France’s new Université Paris-Saclay mega-university will today (7 September, in Paris) partner with The University of Queensland in an Australian first that builds on aerospace research links.

Université Paris-Saclay, established by the French Government, is a scientific and technological cluster of 18 organisations that conduct 15 per cent of France’s research.

UQ Vice-Chancellor and President Professor Peter Høj said a memorandum of agreement to be signed in Paris today would extend research collaboration and academic exchange between Université Paris-Saclay and The University of Queensland.

“UQ has well-established links with the institutions that have formed Paris-Saclay, including Europe’s largest fundamental science agency, the French National Center for Scientific Research,” Professor Høj said.

“We look forward to pursuing new ways to strengthen these links and cement a valuable long-term relationship.”

Paris-Saclay is home to two Nobel laureates and six Fields medallists.

The memorandum of agreement falls under the auspices of CentraleSupélec (CS), one of the founding member of Université Paris-Saclay.

CentraleSupélec President Hervé Biausser said there was a long history of  academic and research collaboration between UQ, CS and other Université Paris-Saclay members.

“We are very honoured to host the signature of this strategic memorandum of agreement between UQ and Université Paris-Saclay that strongly enhances the Franco-Australian ties,” he said.

UQ has also joined forces with Paris-Saclay for its first joint research symposium with an international partner, building on existing research ties with the UQ Centre for Hypersonics.

Centre Director Professor Richard Morgan said the Franco-Australian Symposium on Hypersonics and High Enthalpy Flows, which runs from 9 to 11 September, would seek to identify the best path to address future aerospace challenges.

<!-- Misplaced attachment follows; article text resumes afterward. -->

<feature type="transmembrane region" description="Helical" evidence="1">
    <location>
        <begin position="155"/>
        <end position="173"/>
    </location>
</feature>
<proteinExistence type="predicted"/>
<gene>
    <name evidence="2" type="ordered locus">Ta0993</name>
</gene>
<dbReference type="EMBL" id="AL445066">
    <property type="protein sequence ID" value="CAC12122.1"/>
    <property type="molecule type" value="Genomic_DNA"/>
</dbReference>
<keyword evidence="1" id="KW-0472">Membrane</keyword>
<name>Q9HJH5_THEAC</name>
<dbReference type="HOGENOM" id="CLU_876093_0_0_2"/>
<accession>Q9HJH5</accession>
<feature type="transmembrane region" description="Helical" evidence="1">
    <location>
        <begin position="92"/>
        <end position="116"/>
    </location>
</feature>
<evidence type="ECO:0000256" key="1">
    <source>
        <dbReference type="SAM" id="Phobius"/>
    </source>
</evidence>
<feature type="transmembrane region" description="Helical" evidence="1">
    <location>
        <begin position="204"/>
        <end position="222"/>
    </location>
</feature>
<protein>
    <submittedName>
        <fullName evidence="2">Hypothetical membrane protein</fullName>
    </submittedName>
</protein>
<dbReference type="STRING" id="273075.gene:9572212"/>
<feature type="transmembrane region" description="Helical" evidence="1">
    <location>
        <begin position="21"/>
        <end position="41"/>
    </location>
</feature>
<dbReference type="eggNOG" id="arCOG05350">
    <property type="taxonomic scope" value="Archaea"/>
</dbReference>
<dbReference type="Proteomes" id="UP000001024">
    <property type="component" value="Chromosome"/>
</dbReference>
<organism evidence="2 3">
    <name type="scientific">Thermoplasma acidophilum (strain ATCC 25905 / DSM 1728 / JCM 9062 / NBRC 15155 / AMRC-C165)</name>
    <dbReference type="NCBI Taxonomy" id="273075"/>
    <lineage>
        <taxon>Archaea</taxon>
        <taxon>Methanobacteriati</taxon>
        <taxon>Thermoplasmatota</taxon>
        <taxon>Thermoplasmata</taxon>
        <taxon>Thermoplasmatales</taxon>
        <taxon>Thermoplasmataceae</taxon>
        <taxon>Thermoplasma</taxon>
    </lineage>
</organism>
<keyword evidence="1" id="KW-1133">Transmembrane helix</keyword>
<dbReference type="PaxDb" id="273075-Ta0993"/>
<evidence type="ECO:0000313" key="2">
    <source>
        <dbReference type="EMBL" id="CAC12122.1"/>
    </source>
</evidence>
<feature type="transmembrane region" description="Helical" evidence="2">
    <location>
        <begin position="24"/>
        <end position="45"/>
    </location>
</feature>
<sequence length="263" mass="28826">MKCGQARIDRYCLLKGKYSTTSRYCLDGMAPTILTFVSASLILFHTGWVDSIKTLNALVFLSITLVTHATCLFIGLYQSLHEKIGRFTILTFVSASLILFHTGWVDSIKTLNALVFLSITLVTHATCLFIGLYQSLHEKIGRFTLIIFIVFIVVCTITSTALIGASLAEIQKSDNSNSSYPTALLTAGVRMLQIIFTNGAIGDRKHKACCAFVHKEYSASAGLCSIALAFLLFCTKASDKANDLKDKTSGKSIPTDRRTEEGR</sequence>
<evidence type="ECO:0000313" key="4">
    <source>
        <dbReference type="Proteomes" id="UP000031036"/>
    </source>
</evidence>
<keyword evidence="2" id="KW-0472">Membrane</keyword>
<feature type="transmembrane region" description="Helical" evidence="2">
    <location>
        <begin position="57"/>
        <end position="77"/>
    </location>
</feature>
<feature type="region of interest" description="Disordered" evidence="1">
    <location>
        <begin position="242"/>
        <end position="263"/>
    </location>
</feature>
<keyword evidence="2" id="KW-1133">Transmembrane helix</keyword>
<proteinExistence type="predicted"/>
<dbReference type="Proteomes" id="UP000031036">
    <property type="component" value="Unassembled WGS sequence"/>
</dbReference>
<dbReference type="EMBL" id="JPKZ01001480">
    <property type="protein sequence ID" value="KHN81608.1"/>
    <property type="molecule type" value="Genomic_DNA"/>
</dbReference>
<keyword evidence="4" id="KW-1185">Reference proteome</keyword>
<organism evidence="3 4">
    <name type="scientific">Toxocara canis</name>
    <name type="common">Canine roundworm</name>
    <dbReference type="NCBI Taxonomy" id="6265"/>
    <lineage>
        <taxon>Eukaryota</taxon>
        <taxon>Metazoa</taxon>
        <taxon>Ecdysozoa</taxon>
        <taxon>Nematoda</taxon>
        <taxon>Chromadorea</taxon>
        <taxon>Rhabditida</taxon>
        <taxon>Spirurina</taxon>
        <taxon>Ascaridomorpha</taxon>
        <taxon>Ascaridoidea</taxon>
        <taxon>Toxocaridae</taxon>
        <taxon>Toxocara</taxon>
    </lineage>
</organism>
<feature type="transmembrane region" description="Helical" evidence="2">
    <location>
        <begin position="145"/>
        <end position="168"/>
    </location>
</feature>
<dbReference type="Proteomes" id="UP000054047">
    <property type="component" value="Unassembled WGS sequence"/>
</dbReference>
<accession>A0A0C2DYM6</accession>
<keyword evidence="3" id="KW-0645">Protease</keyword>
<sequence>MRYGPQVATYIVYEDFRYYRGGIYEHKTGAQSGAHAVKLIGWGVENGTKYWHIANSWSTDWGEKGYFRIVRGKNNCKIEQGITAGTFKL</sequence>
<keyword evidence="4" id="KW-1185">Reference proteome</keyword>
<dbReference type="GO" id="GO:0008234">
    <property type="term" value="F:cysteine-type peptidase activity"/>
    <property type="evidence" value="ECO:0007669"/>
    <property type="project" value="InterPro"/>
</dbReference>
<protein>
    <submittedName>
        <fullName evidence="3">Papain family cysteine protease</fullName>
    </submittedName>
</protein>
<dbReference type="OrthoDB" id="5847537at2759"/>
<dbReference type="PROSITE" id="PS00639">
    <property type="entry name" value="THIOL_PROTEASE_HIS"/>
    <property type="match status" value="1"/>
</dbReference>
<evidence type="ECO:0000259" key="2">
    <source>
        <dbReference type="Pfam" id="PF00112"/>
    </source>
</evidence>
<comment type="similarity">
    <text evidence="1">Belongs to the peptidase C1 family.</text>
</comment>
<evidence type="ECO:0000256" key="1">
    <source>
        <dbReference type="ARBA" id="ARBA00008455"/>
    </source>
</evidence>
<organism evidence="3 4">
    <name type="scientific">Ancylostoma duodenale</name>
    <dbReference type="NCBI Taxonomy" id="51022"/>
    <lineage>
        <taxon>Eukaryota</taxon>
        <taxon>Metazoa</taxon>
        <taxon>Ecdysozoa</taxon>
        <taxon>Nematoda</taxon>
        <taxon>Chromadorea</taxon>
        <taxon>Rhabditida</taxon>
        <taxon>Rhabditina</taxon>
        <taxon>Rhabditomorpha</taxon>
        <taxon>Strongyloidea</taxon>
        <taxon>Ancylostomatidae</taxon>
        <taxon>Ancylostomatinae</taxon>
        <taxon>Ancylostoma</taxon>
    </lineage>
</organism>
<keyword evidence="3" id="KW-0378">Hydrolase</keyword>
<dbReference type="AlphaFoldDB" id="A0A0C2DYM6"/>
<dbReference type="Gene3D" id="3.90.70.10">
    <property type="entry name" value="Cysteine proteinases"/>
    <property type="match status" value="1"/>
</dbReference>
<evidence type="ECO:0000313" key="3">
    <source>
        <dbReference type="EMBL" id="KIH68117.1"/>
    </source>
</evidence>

“Our partnership with Paris-Saclay is enhanced by an association with Airbus Defence and Space, which has helped target our fundamental research programs towards the critical issues faced by the aerospace industry,” Professor Morgan said.

“Together we are working on critical technologies for humankind’s continuing exploration of the solar system, and for the development of a global rapid transport network.

“The future of space exploration and colonisation is currently limited by the key issues of cost and safety.

“It is somewhat like early days of global exploration when the risks and uncertainties of expeditions would deter all but a pioneering and foolhardy few.

“The UQ Centre for Hypersonics has a long track record of research achievements, including developments in thermal protection systems needed for survival at hypersonic speeds.

The centre offers the free online course Hypers301x Hypersonics - from shock waves to scramjets, on the UQx Massive Online Open Course (MOOC) platform.




Auteur: Odile Smadja
Date de Publication: 2016-9-07






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